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  • Cost Structures for small lab

    Posted by Rockstargirl on April 10, 2023 at 6:35 pm

    We are running into new situations every month or so. Most of our clients come to us new and we charge X amount to formulate and then X amount per piece when we produce. What do you do when they bring you a formula (either they wrote or another chemist does only formulas) and ask you to make samples for them before production? Half? We still buy the ingredients and do basic stability. Also if it is terrible - we will have to adjust to make it work. Your help is appreciated.

    Rockstargirl replied 10 months, 2 weeks ago 4 Members · 6 Replies
  • 6 Replies
  • Richard

    Member
    April 11, 2023 at 12:48 am

    Ah the joys of clients bringing in formulations that may or may not work. As a manufacturer it would always be prudent for you to make it up anyway before production and possibly even doing some stability on it. However, that shouldn’t give your client access to some free development work. I would consider asking for an upfront payment for you do this work with an option to rebate all or some of it once you pack the first run. That being said they should also understand that if you need to do any modifications/improvements/changes/more stability then they should be prepared to pay for this also because at the end of the day it is in both of your interests to have a good quality product in the market.

    • Rockstargirl

      Member
      April 11, 2023 at 11:00 am

      Thanks for this! Since we are small we get some hobbyists expecting us to just produce their kitchen creation. I’ll set up some hourly rates and minimums 👍🏻

    • Perry44

      Administrator
      April 11, 2023 at 11:42 am

      I like this approach. Make them put some money down upfront. If it moves on to production you can just credit them some amount (depending on how much extra work you did) towards the price of the first production run.

      • Rockstargirl

        Member
        April 11, 2023 at 6:30 pm

        Thanks Perry. It certainly seems the most reasonable.

  • KMRCSMiami

    Member
    April 11, 2023 at 8:19 pm

    I do flat-rate custom development with 3 rounds of samples; above 3 rounds is extremely, extremely rare and typically only required when the client has no sense of direction. The flat-rate is also broken down into XYZ hours at rate $$. This I learned is important as you will notice some clients require more assistance than others, and other clients will have a boat load of questions which will eat away at your time. I also do not include ingredients as its impossible to keep every ingredient in house. It also makes them aware of unit costs. The few times I waived ingredient costs, the client conveniently chose very expensive raw materials and I said never again.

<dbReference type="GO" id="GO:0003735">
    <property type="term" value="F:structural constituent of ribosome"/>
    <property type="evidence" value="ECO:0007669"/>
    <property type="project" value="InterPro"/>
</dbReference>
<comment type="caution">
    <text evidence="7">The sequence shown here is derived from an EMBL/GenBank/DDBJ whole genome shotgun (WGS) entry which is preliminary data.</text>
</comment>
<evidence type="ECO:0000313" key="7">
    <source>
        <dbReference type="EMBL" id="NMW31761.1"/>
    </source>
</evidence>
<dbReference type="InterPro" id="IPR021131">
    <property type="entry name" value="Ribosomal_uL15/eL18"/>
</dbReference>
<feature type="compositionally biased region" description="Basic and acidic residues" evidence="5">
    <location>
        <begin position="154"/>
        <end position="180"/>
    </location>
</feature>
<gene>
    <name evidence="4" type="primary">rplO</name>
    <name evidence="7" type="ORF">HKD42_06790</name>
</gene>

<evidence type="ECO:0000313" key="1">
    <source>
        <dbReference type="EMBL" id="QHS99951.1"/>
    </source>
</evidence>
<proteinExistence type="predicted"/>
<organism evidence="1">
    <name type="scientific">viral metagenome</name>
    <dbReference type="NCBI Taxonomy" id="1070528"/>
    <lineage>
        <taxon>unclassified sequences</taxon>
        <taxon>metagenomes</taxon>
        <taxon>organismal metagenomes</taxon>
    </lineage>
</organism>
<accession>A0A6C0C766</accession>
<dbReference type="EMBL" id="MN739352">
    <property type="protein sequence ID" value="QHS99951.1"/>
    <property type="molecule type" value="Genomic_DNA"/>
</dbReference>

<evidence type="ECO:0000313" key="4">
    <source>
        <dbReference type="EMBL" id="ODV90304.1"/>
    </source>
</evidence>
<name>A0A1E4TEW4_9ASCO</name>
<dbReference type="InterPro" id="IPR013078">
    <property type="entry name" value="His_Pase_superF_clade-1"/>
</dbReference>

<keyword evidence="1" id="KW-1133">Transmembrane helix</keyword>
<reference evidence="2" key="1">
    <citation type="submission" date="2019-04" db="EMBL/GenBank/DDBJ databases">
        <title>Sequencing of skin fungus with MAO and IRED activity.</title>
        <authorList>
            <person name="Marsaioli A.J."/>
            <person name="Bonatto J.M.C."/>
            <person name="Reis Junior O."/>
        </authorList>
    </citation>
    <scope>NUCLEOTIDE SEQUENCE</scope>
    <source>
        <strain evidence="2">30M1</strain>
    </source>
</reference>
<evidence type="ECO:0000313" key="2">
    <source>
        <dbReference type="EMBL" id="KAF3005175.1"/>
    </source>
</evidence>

When I first started- the flat rate was broken into 3rds- one third to start, one third to release samples and one third to release final formula/sop. However this quickly changed during the pandemic. I realized many people could not afford to complete the work and I ended up burning a lot of my time on clients who could not afford to pay for sample release or even their final formulas. Now, I do 100% or 80% upfront. I also require clients to provide shipment labels as its one less invoice I have to send.


    I do a very simple stability assessment in-house, however if the client desires a robust stability assessment, there is a charge. When I first started one of the hardest things for me to do was ask for money- so getting into the mindset of “everything has its costs” was very difficult. Now its not a problem 😅

    • This reply was modified 10 months, 3 weeks ago by  KMRCSMiami.
    • Rockstargirl

      Member
      April 12, 2023 at 11:32 am

      You’re so right! Win some loose some with clients eating up time. I’ve framed the samples for an existing formula (just wanting to manufacture) as not including specialty ingredients, I will specify when I see the formulas. Thanks for sharing.

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